A New Year’s resolution for a local sustainable food system

By Drs. Robert & Sonia Vogl
President and Vice President, Illinois Renewable Energy Association

If you have ever spent time fretting about the state of the world and wondering why the policies and actions taken by our leaders seldom address the everyday concerns of most citizens, maybe it’s time to decide to do something positive for your community.

About three years ago, two women, Pam Warhurst and Mary Clear, came up with a simple plan to do something positive for their town of Todmorden in the United Kingdom. They initiated a project to rebuild the local economy and asked people to join them in an effort to improve the lives of the people in the former industrial town.

They focused on increasing the available supply of local foods. Using a small amount of their own money to get started, they assumed with success additional funds would become available to support their efforts.

While many communities have initiated local foods projects, what sets their efforts apart is their method of capturing public interest. Their first 18 months focused on planting vegetables and fruits in the town center and placing signs at the sites telling citizens to feel free to take some.

A bed of rhubarb was one of their first plantings, assuming that people were familiar with it and would recognize when it was ripe for picking. Fruits and vegetables were planted on the lawn of a health clinic with the expectation that people would make the connection between healthy eating and healthy living. A pinch of fennel along a route they walked to school provided students with a taste of licorice.

Vegetable beds were planted near the entry to the police station — perhaps to help convince citizens that the signs indicating the vegetables were free for the taking were legitimate.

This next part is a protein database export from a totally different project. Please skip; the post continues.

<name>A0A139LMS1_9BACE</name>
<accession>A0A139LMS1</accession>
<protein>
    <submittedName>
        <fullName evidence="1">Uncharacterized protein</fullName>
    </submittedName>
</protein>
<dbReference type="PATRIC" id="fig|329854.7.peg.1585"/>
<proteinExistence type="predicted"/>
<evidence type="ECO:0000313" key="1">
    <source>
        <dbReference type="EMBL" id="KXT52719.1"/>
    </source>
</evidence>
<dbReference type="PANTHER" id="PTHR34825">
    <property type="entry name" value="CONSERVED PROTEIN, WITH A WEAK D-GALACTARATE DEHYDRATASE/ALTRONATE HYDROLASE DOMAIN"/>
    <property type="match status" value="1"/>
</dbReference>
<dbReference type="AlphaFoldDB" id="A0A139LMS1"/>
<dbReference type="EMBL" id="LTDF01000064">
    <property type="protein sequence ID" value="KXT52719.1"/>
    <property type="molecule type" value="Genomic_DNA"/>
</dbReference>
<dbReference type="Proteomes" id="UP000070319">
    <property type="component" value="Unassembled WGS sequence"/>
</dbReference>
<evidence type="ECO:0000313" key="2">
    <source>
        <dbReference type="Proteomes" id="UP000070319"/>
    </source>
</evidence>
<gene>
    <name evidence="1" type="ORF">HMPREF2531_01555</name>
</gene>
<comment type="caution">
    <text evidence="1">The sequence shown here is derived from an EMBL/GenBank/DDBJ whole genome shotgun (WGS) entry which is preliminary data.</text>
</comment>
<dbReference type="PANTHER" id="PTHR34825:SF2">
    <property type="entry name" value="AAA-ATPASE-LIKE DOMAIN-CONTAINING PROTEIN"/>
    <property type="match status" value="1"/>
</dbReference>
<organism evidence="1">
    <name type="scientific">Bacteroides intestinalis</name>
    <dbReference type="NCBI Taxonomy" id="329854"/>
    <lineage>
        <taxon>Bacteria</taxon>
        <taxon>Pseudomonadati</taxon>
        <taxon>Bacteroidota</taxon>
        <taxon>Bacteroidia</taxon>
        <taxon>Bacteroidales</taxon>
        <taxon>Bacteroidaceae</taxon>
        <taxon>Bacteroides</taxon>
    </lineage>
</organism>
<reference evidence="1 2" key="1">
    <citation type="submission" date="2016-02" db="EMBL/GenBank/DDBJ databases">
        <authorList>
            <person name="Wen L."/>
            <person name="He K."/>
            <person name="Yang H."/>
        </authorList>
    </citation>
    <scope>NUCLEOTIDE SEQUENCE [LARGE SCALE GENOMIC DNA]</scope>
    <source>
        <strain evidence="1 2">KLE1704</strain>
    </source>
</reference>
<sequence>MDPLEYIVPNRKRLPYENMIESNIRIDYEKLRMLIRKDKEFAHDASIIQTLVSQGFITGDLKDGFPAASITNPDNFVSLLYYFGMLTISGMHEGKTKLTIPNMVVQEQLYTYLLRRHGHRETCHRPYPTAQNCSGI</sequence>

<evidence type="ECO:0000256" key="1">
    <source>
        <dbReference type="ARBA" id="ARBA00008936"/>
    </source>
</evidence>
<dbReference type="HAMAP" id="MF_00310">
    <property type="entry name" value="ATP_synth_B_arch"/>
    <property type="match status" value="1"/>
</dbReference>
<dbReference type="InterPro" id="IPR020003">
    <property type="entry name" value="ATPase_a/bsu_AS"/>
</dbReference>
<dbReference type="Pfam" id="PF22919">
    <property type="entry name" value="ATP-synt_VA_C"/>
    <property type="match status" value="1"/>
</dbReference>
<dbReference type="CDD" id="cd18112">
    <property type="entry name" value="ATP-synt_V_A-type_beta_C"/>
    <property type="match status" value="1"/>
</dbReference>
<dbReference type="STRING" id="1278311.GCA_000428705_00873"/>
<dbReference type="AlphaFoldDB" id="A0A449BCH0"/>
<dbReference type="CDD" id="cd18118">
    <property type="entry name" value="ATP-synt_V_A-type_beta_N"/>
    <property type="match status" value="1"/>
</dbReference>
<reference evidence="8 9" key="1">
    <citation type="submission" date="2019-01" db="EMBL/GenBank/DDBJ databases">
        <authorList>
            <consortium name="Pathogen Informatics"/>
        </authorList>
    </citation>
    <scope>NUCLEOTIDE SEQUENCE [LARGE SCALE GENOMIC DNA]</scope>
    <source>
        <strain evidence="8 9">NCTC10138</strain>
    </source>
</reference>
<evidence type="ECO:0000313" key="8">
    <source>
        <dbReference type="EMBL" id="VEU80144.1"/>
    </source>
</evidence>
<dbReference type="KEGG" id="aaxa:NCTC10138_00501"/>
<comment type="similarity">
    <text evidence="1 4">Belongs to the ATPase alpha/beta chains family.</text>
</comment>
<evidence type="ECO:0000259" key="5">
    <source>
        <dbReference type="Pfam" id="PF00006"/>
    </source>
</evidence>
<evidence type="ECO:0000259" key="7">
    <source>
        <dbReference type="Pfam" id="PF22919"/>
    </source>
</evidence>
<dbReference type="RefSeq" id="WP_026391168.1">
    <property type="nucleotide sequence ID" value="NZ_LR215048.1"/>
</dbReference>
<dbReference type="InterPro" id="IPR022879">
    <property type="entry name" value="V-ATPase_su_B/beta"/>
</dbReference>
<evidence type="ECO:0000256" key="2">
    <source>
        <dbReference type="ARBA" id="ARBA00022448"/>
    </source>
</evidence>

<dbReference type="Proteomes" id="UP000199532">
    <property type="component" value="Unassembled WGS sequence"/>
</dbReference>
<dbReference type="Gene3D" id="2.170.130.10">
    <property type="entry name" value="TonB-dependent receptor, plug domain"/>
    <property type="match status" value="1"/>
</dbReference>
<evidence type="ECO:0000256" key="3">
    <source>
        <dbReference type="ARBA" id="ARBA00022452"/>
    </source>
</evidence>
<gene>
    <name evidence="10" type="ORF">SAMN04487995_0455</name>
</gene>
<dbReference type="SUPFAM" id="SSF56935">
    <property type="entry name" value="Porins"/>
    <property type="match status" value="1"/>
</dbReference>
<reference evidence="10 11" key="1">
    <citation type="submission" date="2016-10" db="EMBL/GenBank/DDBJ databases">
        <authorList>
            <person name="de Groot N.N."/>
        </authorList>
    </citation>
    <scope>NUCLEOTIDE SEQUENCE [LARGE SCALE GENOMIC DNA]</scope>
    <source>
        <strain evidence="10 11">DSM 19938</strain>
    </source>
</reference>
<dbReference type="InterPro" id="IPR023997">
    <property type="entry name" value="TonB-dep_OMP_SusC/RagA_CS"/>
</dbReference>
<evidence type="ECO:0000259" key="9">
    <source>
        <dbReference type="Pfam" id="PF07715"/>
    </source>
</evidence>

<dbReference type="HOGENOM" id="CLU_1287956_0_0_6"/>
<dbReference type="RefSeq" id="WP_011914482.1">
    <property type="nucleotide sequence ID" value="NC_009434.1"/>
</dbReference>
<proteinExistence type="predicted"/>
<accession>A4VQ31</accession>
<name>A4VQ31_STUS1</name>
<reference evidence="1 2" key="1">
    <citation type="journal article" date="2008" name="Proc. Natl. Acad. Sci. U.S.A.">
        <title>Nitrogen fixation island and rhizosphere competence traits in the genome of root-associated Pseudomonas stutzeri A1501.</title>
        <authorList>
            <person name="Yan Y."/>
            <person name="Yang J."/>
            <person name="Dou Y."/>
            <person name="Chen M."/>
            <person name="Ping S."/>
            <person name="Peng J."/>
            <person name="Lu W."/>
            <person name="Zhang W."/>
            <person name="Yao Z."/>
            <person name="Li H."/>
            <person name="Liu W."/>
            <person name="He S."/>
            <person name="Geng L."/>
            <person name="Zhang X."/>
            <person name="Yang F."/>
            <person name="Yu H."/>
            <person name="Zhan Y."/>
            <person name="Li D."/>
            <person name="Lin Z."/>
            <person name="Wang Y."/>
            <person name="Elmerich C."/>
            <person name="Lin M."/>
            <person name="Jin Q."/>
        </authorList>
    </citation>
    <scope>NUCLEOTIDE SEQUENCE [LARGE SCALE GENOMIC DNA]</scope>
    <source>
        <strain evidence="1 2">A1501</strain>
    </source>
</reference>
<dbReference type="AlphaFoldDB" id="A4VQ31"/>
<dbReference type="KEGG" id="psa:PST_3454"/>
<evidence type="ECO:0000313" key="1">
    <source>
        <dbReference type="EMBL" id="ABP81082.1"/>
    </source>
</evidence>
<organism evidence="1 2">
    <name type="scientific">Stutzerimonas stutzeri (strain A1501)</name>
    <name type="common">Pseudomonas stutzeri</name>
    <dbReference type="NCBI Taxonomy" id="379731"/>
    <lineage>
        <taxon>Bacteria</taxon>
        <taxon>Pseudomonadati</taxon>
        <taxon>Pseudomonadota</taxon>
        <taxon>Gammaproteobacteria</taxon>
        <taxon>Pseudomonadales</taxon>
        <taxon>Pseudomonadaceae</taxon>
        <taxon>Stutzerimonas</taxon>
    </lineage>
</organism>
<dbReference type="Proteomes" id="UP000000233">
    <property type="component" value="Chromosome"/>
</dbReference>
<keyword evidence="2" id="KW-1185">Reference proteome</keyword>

Eventually, more than 70 large local food beds were scattered around the former mill town, and the movement gained wider acceptance.

The project is in its third year, and goes by the name of the Incredible Edibles. Their goal of being the first town in the U.K. to be self-sufficient in food by 2018 adds another unique element to their efforts. Roughly 6,000 of the town’s 17,000 citizens have signed on to the project.

Planting and tending the gardens has produced 50 new jobs. Two orchards consisting of more than 500 trees have been planted. At 41 homes, chickens are being raised for eggs with the intent of having the community produce 30,000 eggs per week. Students at each of the schools are served locally-produced meat, vegetables and fruit at lunch.

The movement extends beyond beds of vegetables and fruits and includes courses such as gardening and food preservation. A fish farm is being built to provide food and teach high school students the skills necessary to operate it. A 50-meter-long hoop house will produce a larger volume of vegetables for the community.

Local farmers, farmers’ markets and citizens have all benefited from the Incredible Edibles project. For more information, Google Incredible Edibles and Todmorden to check out the range of newspaper articles about it.

Drs. Robert and Sonia Vogl are founders and officers of the Illinois Renewable Energy Association (IREA) and coordinate the annual Renewable Energy and Sustainable Lifestyle Fair. E-mail sonia@essex1.com.

From the Dec. 28, 2011-Jan. 3, 2012, issue

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